President Obama said in an interview on Thursday that he’s sorry a number of Americans are being forced to change their health care plans despite previous assurances that the Affordable Care Act would allow them to keep their existing plans.
“I am sorry that they are finding themselves in this situation based on assurances they got from me,” Obama told Chuck Todd during an interview with NBC News at the White House.
“We’ve got to work hard to make sure that they know we hear them and we are going to do everything we can to deal with folks who find themselves in a tough position as a consequence of this.”
Obama’s admission represents the latest evolution on the issue dating back to before the Affordable Care Act was even signed into law in 2010. Up through September of this year, Obama was adamant that the Affordable Care Act would not impact Americans who already had their own health insurance.
“If you already have health care, you don’t have to do anything,” Obama said in a speech on September 25thspeech in Prince George’s County, Maryland.
But already 3.5 million Americans have had their healthcare plans cancelled, according to the Associated Press. Most of these are individuals who purchased plans directly from insurers, rather than through a workplace. The reason for the cancellations: their plans changed since the signing of the new healthcare law. While Obama was promising that you could keep your plan if you purchased it prior to the signing of the law on March 23, 2010, what he didn’t say was that if a provider changed the plan its grandfather status would become null and void.
Since individual plans change frequently, the chances of individuals being able to keep their plans was always low. In fact, buried in Obamacare regulations dating back to 2010 is an estimate that states 40 to 67 percent of individual plan owners would lose that coverage because of normal turnover in the individual market.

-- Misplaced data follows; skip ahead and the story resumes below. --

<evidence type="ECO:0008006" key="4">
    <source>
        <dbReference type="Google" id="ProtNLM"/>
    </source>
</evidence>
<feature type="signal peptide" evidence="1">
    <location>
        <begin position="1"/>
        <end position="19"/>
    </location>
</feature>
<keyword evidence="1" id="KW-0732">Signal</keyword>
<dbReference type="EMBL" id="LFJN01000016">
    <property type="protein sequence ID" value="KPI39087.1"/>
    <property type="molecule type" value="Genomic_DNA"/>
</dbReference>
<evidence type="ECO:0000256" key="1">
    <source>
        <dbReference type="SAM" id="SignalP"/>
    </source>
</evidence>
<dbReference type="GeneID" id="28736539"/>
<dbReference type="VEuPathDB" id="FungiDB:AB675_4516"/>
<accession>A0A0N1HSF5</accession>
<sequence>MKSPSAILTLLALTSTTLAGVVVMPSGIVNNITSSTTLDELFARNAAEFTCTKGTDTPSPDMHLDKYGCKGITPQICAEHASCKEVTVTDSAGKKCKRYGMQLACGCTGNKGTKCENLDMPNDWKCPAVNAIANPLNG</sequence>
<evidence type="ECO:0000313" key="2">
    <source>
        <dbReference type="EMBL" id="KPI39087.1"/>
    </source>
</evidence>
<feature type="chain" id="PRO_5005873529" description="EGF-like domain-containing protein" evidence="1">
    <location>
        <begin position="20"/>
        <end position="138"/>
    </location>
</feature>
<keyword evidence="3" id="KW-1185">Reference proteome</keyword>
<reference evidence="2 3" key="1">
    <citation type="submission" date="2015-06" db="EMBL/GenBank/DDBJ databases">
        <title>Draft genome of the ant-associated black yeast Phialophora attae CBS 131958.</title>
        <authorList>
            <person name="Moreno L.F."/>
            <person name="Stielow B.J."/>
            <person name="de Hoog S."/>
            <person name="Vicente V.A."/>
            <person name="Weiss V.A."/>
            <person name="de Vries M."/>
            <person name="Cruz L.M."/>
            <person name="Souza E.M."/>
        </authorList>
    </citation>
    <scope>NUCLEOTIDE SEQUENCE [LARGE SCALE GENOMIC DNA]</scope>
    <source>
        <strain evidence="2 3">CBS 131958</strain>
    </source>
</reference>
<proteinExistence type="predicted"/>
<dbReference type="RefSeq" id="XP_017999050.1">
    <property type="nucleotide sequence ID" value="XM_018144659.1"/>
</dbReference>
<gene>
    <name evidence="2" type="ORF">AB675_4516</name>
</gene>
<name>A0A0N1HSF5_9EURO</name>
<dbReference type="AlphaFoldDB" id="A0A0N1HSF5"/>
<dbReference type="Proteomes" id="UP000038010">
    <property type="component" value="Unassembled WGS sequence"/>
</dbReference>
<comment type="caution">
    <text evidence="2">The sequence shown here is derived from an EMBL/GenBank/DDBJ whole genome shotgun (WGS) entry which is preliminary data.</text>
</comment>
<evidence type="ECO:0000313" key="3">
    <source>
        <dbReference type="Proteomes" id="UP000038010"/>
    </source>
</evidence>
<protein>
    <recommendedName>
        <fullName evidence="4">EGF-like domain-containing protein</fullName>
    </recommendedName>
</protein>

About 95 percent of Americans with health insurance are covered through their employers or a government program such as Medicare or Medicaid. Conservative estimates now project that the majority of those 5 percent of Americans who buy their own plans (about 14 million people) will likely have to make some kind of adjustment.
The White House and administration surrogates have tried to mitigate criticism by contending some of those individuals will actually end up with cheaper and better plans. Nonetheless, Obama’s failure to include the “grandfather” clause in his if-you-like-it-you-can-keep-it speeches has turned into a growing controversy.
After the law went into effect in October, early reports began to emerge that Americans who buy their own insurance were starting to get letters from insurance companies informing them that their current plans were being cancelled and that they would need to replace their coverage in order to be in compliance with the Affordable Care Act.
White House officials continued to insist that Obama did not “lie” to the American public about the issue. However, throughout October, the administration’s stance continued to evolve.
“What the president said and what everybody said all along is that there are going to be changes brought about by the Affordable Care Act to create minimum standards of coverage,” White House Spokesman Jay Carney said on October 28th. “So it’s true that there are existing health care plans on the individual market that don’t meet those minimum standards and therefore do not qualify for the Affordable Care Act.”
After four years of sticking to his if-you-like-your-coverage promise, Obama recalibrated on Oct. 30. “Ever since the law was passed, if insurers decided to downgrade or cancel these substandard plans, what we said under the law is, you’ve got to replace them with quality, comprehensive coverage because that too was a central premise of the Affordable Care Act from the very beginning,” he explained.
Just over a week later, that recalibration has become an apology.